Created by Wei Bin Loo
Reviewed by Steven Wooding
Last updated: Jan 18, 2024

The lifetime earning is the average money that one can earn in one's lifetime. It tells you how much money in total you will receive from working. It can also tell you how much money you might have when you finally retire. You can use our retirement calculator to understand more about this topic.

The lifetime earnings of a person are affected by various factors. These factors can be divided into two groups, namely internal or external factors. Internal factors, such as education level and job performance, are specific to the individual. External factors, such as economic development, have nothing to do with the person.

To understand the lifetime earnings calculation, let's look at an example. Assuming Candy is a 25-year-old doctor with the following details:

• Current age: 25 years old
• Current salary: $150,000 • Expected salary increase per year: 5% • Retirement age: 55 years old You can calculate her lifetime earnings in four steps: 1. Calculate the number of years left to work. The first step is to estimate the number of years left that you will be working. You can calculate n, which is the number of years left that you will be working, using the formula below: n = retirement age β current age Hence, n for Candy is 30 years. 2. Determine the current salary. The current salary is the salary you currently receive from your job. Candy's current salary is $150,000. Please feel free to check out our salary calculator.

3. Estimate the salary increase per year.

The next step is to estimate how much your salary will increase on average over n. You can estimate this by looking for the average wage increase in the industry that you are working in online.

Thus, Candy's salary increase is 5% per year.

The last step is calculating the lifetime earnings using the formula below.

$\scriptsize \rm \begin{gather*}\rm lifetime\\\rm earnings\end{gather*} = \frac{salary \times \left[1 - \left(1 + \begin{gather*}\rm salary\\[-0.4em]\rm increase\end{gather*}\right)^{\!n}\right]}{1 - (1 + salary\ increase)}$

Thus, Candy's lifetime earnings will be:

$\scriptsize \begin{split} \begin{gather*}\rm lifetime\\\rm earnings\end{gather*} &= \frac{\150,000 \times [1 - (1 + 5\%)^n]}{1 - (1 + 5\%)}\\[1em] &= \9,965,827.13 \end{split}$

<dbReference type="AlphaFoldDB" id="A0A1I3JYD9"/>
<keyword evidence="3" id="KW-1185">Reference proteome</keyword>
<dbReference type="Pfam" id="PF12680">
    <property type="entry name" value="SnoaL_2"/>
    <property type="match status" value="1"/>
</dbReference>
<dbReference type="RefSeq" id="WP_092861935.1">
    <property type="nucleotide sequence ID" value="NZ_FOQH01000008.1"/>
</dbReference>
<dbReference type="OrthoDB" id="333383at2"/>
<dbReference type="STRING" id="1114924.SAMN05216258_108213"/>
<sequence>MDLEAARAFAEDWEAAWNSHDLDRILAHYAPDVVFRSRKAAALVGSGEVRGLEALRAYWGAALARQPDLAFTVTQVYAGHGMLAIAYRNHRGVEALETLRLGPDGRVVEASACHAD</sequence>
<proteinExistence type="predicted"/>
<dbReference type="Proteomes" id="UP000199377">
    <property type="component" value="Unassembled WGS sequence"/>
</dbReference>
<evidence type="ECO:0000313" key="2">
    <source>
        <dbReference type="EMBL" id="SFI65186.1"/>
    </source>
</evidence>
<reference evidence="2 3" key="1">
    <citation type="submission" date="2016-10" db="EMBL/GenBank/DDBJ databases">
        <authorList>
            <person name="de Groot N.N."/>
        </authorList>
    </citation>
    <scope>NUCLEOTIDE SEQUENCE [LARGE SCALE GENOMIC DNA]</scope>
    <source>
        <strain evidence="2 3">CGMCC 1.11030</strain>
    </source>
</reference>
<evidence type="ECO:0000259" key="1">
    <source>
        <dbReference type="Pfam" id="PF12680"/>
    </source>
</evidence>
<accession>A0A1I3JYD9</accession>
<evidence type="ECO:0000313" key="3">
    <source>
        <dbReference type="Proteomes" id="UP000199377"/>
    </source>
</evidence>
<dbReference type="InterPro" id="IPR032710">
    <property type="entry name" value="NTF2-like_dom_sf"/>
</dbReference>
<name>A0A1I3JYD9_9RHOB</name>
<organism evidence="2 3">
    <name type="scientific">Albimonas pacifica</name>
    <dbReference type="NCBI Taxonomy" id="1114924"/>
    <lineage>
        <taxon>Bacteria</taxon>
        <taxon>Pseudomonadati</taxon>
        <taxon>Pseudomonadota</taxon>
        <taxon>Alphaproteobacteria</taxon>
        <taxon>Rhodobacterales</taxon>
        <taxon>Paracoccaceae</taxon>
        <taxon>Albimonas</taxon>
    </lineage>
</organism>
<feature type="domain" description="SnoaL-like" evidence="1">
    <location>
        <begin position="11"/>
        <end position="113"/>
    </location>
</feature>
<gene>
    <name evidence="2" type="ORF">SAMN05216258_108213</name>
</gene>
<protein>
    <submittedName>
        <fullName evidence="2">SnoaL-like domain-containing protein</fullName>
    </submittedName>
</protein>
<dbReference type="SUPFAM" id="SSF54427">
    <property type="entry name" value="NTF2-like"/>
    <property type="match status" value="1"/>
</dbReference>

Now that you understand what lifetime earnings is, let's talk about its importance. This metric is critical to everyone because:

• It helps you to make rational financial decisions. By knowing how much you might earn, you will be able to make better financial decisions in your daily life.

• It allows you to plan your retirement. Understanding the amount of money you might own can help you visualize and plan your life after retirement.

• It also helps you to decide which insurance you should buy, especially life insurance.

FAQ

What factors affect one's lifetime earnings?

Lifetime earnings are affected by numerous factors. They include internal factors such as education level and job performance, and also external factors such as economic development and location.

How do I calculate my current salary if I work part-time?

You can calculate your current salary in four steps:

1. Calculate the number of hours you work per week.
2. Determine your rate per hour.
3. Estimate your monthly salary by multiplying the hours by the rate.
4. Multiply your monthly salary by 52 to get your current salary.

Can my lifetime earnings be negative?

No, your lifetime earnings cannot be negative. Logically speaking, even if you do not work for your whole life, the lowest lifetime earnings you can get should be zero, and not less than that.

What is life insurance?

Life insurance can be interpreted as a contract between an individual and an insurance company in which the insurance company promises to pay out a designated amount of money upon the demise of that particular individual.

What is my salary if I work 20 hour per week for $50 per hour? Your estimated annual salary is$52,000, based on your current rate per hour and hours worked per week. You can calculate this figure using the following formula:

rate per hour Γ hours per week Γ 52

Wei Bin Loo
Number of years left to work
Current age
yrs
Retirement age
yrs
Working years left
yrs
Current salary
$Expected salary increase per year % Lifetime earnings$
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